City Clears Soil from ‘Shingle Mountain’

The former landfill known as “Shingle Mountain” | Image by Hazel Palmer/Shutterstock

The City of Dallas began clearing lead-contaminated soil from a former landfill known as “Shingle Mountain” this week.

In a press release sent to The Dallas Express, the City said 40,000 cubic yards of soil will be removed during this phase of the cleanup, which is expected to be completed by the end of October.

“Shingle Mountain,” located at 9527 S. Central Expy., was used as a landfill by Blue Star Recycling. The company amassed a large collection of asphalt roof shingles from January 2018 to May 2019, planning to repurpose the shingles into paving and asphalt road-mix materials. Resident Marsha Jackson then sued Blue Star Recycling in March 2021 for improperly storing 100,000 tons of shingles in violation of state and local law.

Between December 2020 and May 2021, all shingles were cleared from the site by a contractor hired by the City. The City of Dallas then purchased the location in July 2021.

After acquiring the landfill, the City determined undocumented filling had occurred at the site, going back to the 1970s. Metal, brick, and concrete materials were found in the soil at the site. Furthermore, when the City tested the soil, some areas were “confirmed to have lead levels above regulatory standards.”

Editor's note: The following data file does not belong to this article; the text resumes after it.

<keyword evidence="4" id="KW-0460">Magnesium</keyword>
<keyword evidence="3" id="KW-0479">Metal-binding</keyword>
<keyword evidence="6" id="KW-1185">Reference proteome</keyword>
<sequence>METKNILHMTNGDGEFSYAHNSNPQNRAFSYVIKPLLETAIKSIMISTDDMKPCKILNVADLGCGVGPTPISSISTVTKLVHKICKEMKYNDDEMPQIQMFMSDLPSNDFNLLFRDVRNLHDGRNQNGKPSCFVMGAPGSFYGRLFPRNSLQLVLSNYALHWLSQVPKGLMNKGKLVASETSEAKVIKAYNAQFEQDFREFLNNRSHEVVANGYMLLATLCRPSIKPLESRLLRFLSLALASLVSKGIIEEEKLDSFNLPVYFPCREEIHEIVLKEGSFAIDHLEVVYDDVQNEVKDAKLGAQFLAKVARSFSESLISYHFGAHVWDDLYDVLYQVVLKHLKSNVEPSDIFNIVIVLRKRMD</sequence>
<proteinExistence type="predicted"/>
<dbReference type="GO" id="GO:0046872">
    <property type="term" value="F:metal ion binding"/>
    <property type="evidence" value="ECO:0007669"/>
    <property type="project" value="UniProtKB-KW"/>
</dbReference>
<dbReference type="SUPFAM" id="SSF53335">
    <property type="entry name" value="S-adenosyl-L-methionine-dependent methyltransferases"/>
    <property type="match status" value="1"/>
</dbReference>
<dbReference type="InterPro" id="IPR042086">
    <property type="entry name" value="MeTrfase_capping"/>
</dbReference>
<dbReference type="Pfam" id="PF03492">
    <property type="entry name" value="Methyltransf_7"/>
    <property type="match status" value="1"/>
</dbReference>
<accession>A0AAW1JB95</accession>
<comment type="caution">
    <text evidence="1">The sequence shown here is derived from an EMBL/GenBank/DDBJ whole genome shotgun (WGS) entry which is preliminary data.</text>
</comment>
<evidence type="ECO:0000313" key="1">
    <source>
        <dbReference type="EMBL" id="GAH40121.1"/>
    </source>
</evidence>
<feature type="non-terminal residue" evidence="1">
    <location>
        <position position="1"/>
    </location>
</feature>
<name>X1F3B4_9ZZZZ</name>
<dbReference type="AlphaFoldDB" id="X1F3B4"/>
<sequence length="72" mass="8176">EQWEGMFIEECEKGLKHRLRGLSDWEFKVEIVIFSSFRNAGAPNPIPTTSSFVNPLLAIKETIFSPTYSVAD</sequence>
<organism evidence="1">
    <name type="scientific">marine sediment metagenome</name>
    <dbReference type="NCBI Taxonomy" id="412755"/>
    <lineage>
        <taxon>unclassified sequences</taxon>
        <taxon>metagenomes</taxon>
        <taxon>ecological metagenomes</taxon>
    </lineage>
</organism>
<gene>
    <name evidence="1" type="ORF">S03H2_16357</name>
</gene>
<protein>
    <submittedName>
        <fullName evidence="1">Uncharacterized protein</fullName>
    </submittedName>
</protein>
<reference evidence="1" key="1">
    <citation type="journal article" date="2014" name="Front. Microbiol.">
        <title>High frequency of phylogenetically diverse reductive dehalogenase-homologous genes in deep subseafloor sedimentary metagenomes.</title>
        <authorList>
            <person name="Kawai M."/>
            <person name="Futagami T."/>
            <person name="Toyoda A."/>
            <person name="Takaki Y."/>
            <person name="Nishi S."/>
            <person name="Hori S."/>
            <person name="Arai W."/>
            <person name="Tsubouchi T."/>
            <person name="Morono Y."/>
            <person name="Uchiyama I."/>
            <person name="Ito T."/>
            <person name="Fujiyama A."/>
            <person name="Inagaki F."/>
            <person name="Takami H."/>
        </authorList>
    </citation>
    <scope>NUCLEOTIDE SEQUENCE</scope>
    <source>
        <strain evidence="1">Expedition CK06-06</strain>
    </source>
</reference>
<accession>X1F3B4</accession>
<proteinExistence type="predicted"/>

The process of removing the contaminated soil began Monday. The soil will be disposed of at the McCommas Bluff Landfill in accordance with the Texas Commission on Environmental Quality requirements, according to the City.

“If you had seen it before, while we’re walking, you can see that mountain up there,” said Marsha Jackson, per WFAA. “Over 100,000 tons of roofing shingles … and it caused health and environmental problems for us.”

Community members began complaining about the landfill to the City in 2018, garnering national attention, per WFAA. Eventually, the City took action and removed the shingles from the land, but the soil was left contaminated.

“This property has been an environmental concern and challenge for many years, and I am glad to mark the day the final portion of the cleanup begins,” Council Member Tennell Atkins said in the press release.

“I am proud to represent the residents of District 8 and those who have diligently advocated for environmental equity and stewardship for this land.” he continued. “Mrs. Jackson and everyone in this area deserve the peace of mind bringing this land to residential standards provides them.”

Atkins said removing and replacing the dirt will cost about $1.5 million in addition to the $1.5 million already spent cleaning the landfill, reported Fox 4 KDFW.

The City will continue to monitor air, soil, and groundwater conditions. Updates on the cleanup process can be found here.

Meanwhile, residents of Dallas continue to say the City government is doing a subpar job at maintaining cleanliness throughout the City, as previously reported by The Dallas Express.

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